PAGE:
of innocence and experience

When I was 18, I left school and got my first proper job. I was the youngest person in the office, and struggled to fit in. Although there were plenty of people in their early twenties at the company, they were all either university graduates or they were already married and settled down. It felt like there was a great chasm of life experience between them and me, and compared to them I was desperately lacking in maturity.

The cherry on the cake was when the guy at work who I’d developed a thumping great big crush on said to me, “Your stories are great and everything, but they’re all about when you were at school, and I just can’t get over how young you are.”

I was mortified.

(He was 23, by the way.)

One of the girls in my department was called Lauren. She was only 22, but she had married very young and seemed wise beyond her years… to me, anyway. She had long blonde hair, an enviable shoe collection and an enormous sparkler on her ring finger. I wanted to be her. But I’d have settled for being accepted as one of the gang. Sometimes Lauren and I got on like a house on fire, and other times, not so much. One week she’d take me under her wing like a big sister, and we’d hang out in her kitchen and talk about boys, and then the next she’d host a grown-up dinner party and invite all the other girls and their husbands, but not me because I was too much of a baby.

Then one day we had a huge argument. I can’t even remember what it was about, but it went on for several months, and everyone in the office knew that Lauren and I had fallen out and weren’t speaking any more. When I look back now, it all seems very childish, and makes me realise that she probably wasn’t as mature as I thought she was.

After a year, I left my job to go to university. I spent my last few weeks in a state of nervous excitement as I thought about all the new friends I would make and all the fun times ahead. But when my last day in the office finally arrived, I cried like the baby they all thought I was, because despite the age differences and my struggle to fit in, I knew I would really miss them all. Even Lauren.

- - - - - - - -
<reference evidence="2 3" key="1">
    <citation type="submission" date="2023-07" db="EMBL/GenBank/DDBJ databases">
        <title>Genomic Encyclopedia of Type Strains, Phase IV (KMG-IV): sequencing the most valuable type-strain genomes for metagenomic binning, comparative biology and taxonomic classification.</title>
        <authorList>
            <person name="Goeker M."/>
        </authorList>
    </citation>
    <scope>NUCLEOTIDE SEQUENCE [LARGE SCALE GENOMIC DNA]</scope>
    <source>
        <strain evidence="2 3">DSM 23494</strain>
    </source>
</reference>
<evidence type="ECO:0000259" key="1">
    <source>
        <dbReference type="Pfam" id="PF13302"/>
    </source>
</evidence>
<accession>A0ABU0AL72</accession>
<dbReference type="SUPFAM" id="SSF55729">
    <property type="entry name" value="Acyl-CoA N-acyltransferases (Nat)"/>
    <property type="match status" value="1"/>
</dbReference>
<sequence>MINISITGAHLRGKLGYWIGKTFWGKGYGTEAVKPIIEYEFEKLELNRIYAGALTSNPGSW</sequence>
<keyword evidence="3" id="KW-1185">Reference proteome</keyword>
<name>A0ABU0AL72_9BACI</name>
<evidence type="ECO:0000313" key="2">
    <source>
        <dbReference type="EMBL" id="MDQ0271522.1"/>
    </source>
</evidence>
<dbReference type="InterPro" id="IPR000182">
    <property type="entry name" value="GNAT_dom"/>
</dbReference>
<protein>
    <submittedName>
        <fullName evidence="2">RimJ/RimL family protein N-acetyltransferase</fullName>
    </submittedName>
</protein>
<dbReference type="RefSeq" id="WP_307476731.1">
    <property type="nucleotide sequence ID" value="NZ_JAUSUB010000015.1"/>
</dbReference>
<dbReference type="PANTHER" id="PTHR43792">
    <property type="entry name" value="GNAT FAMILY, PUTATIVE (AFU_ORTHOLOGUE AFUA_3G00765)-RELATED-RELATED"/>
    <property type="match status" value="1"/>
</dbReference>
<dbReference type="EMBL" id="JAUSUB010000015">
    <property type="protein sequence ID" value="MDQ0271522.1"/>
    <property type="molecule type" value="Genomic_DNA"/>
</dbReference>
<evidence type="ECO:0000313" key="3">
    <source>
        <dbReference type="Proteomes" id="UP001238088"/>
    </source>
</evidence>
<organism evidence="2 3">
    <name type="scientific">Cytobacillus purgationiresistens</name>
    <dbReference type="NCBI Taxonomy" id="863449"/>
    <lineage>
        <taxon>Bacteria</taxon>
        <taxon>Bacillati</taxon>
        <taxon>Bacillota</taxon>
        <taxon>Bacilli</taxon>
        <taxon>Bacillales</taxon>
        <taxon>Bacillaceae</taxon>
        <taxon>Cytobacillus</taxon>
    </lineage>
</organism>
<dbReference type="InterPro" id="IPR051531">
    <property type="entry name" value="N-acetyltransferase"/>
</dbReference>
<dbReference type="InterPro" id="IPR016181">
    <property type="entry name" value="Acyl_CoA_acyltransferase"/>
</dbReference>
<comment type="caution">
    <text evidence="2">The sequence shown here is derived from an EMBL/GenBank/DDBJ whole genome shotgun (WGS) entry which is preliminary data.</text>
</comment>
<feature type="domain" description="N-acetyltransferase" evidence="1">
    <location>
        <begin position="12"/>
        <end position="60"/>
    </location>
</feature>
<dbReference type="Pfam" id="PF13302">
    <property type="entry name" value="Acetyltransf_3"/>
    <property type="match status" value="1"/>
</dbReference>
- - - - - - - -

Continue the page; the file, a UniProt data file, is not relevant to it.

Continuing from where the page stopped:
The next day I moved into halls of residence in a new city and spent two solid weeks partying with people I didn’t know, many of whom I never saw again. The next three years passed in a blur of crazy nights out, essays I stayed up all night to write, lectures I slept through, drunken escapades, relationship disasters, music-making, competitive sports and excessive tea-drinking. I made friends I will treasure forever, dated boys I would rather forget, and had a wealth of life experiences which helped to make me who I am today. There is no way to sum up my university years in a few lines, and anyway, that’s not what this post is about. Suffice to say, it all ended with a ceremony involving Harry Potter gowns and I now have letters after my name.

But there is nothing unusual about any of that.

What I find more surprising is that all these years later, Lauren and I are still friends. She’s still four years older than me, and if anything our life experiences are even more different now than they were back then. But somehow, that doesn’t matter. I’m not desperate to be like her any more, because I’m happy to be me.

Yesterday we met for coffee at Starbucks, and as usual, she had her two little boys with her. We spent a couple of hours catching up on each other’s news, frequently being interrupted by her sons. They are both extremely cute, with shiny hair, matching cheeky grins and a gorgeous, youthful effervescence about them, which reminds me why I love children so much and can’t wait to have my own one day.

One day. Not yet.

Because whilst my heart melted a little bit when her younger son, who is four, informed me that the pizza he was eating was “macaroni pizza”, pointing a small, sticky finger at the slices of pepperoni on the top, I don’t want the life she has. I still have plenty of things I want to do before I have children, so I’m quite happy to cuddle hers every once in a while, and then let her take them home, feed them and put them to bed. (And when her little one gets too big to be cuddled I shall tease him about how, when he was a baby, he projectile-vomited over me and everything else within a two metre radius in that very same Starbucks. Revenge is sweet.)

Age is a funny thing.

I can’t remember how the subject came up, but whilst we were having coffee, Lauren said, “Oh my god, I can’t believe you’re going to be 28 soon. I thought you were younger than that! God, that makes me feel so old.”

Some things never change.

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